Leonard Hodgson

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Leonard Hodgson (24 October 1889 in Fulham, London – 15 July 1969 in Leamington Spa) was an Anglican priest, philosopher, theologian, historian of the early Church and Regius Professor of Divinity at the University of Oxford from 1944 to 1958.

Early life[edit]

Hodgson was the son of Walter Hodgson (1853–1934), a shorthand writer to the House of Lords and the House of Commons, and of his wife Lillias Emma, a daughter of William Shaw of County Durham. He was educated at St Paul's School, London, and Hertford College, Oxford, where he took a second in Classical Moderations (Greek and Latin) in 1910, a first in Greats (Philosophy and Ancient History) in 1912 and a first in Theology in 1913.[1] He then trained for the ministry at St Michael's College, Llandaff.


He was ordained a deacon of the Church of England in 1913, after a year at Llandaff. He served briefly as a curate at St Mark's Church, Portsmouth, then in 1914, in a meteoric promotion, he became vice-principal of St Edmund Hall, Oxford. In 1919 he was elected tutor in theology and dean of divinity at Magdalen College, Oxford. He was appointed professor of Christian apologetics the General Theological Seminary, New York City, in 1925. He was a canon of Winchester from 1931 to 1938, when he was elected as Regius Professor of Moral and Pastoral Theology and canon of Christ Church, Oxford.

During the 1930s he became an active ecumenist and served on the Anglican Council on Foreign Relations. He was also general secretary of the Edinburgh world conference on faith and order in 1937. From 1944 to 1958, he was Oxford's Regius Professor of Divinity. Twice nominated for episcopal office, he declined to become Bishop of Carlisle, and also refused the bishopric of Monmouth in 1940 in a move[2] which some in the Church in Wales believe deprived the Province of a new and invigorating presence among its prelates. He delivered the Gifford lectures, For Faith and Freedom, from 1955 to 1957 at Glasgow University. From 1954 until 1966 (some of this time overlapping with his positions in Oxford) he was Warden of William Temple College, Rugby. In his book Sex and Christian Freedom (1967) he tried to "talk twentieth-century common sense without being disloyal to our ordination vows".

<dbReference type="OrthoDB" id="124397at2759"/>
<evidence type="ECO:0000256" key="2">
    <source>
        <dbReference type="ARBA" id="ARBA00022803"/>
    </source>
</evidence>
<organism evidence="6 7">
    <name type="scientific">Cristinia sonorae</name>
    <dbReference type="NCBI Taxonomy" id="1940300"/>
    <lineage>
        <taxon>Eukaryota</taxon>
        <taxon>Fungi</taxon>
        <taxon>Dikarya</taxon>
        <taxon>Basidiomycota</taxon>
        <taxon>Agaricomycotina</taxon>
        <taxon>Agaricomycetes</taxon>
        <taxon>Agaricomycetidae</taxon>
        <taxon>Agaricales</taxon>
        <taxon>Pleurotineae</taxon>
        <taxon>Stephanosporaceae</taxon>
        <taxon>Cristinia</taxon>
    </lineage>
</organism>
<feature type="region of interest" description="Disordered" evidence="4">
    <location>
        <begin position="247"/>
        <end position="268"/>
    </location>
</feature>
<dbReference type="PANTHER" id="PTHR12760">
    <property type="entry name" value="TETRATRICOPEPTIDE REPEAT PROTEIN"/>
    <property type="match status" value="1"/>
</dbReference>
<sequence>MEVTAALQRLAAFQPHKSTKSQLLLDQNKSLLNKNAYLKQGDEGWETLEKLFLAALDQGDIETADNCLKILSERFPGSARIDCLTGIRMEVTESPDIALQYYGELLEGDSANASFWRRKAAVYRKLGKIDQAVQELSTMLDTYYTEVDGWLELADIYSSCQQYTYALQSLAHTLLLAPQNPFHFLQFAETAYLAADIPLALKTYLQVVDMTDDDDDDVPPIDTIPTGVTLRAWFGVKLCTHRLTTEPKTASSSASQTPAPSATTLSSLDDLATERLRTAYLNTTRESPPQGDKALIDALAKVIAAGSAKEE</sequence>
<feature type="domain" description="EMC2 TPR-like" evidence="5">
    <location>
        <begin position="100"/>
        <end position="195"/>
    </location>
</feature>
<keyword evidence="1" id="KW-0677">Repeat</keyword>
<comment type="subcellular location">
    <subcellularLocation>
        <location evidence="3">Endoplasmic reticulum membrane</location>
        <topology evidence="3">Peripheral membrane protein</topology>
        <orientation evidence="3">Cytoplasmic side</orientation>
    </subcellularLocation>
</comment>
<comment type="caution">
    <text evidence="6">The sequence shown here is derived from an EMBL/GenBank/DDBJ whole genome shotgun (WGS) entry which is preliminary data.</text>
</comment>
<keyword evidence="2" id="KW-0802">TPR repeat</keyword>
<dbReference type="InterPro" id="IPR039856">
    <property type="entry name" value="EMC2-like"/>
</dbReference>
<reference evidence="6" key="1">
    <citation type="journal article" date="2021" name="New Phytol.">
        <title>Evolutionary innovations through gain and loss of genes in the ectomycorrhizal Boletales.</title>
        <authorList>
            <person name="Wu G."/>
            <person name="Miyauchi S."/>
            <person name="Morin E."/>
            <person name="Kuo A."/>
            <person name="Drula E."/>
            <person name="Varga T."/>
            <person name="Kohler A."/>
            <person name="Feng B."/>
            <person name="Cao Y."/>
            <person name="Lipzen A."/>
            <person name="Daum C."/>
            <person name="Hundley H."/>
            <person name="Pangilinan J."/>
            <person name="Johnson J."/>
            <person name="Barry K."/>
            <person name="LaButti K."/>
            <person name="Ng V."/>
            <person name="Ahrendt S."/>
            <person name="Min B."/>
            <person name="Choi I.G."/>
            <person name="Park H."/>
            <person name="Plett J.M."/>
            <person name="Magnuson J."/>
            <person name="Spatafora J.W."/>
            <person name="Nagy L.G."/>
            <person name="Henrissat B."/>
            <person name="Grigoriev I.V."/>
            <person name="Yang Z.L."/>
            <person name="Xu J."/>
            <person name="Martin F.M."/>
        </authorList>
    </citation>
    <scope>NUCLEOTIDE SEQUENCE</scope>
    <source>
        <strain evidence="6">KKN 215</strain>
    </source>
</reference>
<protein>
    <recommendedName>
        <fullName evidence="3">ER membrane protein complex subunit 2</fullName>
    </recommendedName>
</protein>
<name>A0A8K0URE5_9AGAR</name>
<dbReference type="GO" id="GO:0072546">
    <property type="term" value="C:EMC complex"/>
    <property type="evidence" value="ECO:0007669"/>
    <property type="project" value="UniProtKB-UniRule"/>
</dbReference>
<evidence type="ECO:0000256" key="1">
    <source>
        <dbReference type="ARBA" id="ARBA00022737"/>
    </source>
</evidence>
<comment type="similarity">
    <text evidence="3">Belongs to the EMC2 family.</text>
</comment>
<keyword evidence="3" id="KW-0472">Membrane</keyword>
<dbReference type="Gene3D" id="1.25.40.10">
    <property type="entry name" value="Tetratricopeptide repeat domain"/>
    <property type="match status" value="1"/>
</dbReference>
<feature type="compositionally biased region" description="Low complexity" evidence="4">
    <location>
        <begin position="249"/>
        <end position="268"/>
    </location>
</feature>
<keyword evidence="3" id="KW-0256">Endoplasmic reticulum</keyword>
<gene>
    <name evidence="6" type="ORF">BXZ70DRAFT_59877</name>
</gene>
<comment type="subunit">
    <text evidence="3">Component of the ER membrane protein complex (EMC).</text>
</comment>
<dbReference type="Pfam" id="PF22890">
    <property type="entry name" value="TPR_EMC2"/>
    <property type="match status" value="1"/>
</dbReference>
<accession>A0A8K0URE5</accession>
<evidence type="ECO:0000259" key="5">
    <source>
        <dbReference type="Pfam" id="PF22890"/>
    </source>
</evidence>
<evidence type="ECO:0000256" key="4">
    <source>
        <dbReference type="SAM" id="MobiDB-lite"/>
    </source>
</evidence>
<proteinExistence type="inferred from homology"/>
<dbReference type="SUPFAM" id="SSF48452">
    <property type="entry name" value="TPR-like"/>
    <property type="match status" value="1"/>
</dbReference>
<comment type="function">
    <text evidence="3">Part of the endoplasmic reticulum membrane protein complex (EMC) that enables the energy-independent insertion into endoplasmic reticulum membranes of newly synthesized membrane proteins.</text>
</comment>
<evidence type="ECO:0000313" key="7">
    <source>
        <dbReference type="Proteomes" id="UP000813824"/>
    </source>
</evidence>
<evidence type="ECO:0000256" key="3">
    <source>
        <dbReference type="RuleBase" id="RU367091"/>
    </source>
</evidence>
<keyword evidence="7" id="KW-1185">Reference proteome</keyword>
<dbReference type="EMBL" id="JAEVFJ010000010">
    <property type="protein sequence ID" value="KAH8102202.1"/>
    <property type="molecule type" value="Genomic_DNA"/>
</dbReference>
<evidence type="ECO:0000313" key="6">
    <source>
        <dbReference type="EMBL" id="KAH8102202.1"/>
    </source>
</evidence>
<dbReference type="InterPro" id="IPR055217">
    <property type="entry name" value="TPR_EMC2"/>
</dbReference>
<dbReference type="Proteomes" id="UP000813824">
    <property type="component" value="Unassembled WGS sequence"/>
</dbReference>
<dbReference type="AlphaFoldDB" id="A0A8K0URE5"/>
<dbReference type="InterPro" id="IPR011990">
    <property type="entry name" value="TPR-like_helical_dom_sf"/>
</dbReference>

Career summary[edit]


In 1917, Hodgson proposed unsuccessfully to the novelist Dorothy L. Sayers. On 7 April 1920 he married Ethel Margaret du Plat (1888–1960), the daughter of the Rev. C. F. Archer, Rector of Moy, County Tyrone. They had a son and a daughter.

Major publications[edit]

  • The Place of Reason in Christian Apologetic (1925)
  • Hodgson, Leonard; Driver, Godfrey R., eds. (1925). Nestorius: The Bazaar of Heracleides. Oxford: Clarendon Press. ISBN 9781725202399.
  • And was Made Man: An Introduction to the Study of the Gospels (1928)
  • Essays in Christian Philosophy (1930)
  • Eugenics (1933)
  • The Lord's Prayer (1934)
  • Democracy and Dictatorship in the Light of Christian Faith (1935)
  • The Grace of God in Faith and Philosophy (Paddock lectures, 1936)
  • This War and the Christian (1939)
  • The Christian Idea of Liberty (1941)
  • Towards a Christian Philosophy (1942)
  • The Doctrine of the Trinity (1943) (1942-1943 Croall Lectures, New College, Edinburgh)
  • Theology in an Age of Science (1944)
  • The Doctrine of the Church (1946)
  • Biblical Theology and the Sovereignty of God (1947)
  • Christian Faith and Practice (1950)
  • The Doctrine of the Atonement (1951)
  • For Faith and Freedom (1956) (1955–57 Gifford Lectures, Glasgow; 1968 edition: Vol. 1, Vol. 2)
  • Church and Sacraments in Divided Christendom (1959)
  • The Bible and the Training of the Clergy (1963)
  • Sex and Christian Freedom (1967)



  1. ^ Oxford University Calendar 1914, Oxford : Clarendon Press, 1914, pp.198, 209, 230.
  2. ^ Peart-Binns J.S, 1990: Edwin Morris, Archbishop of Wales, Llandyssul, Gomer Press.

Further reading[edit]

Academic offices
Preceded by Regius Professor of Divinity at Oxford
Succeeded by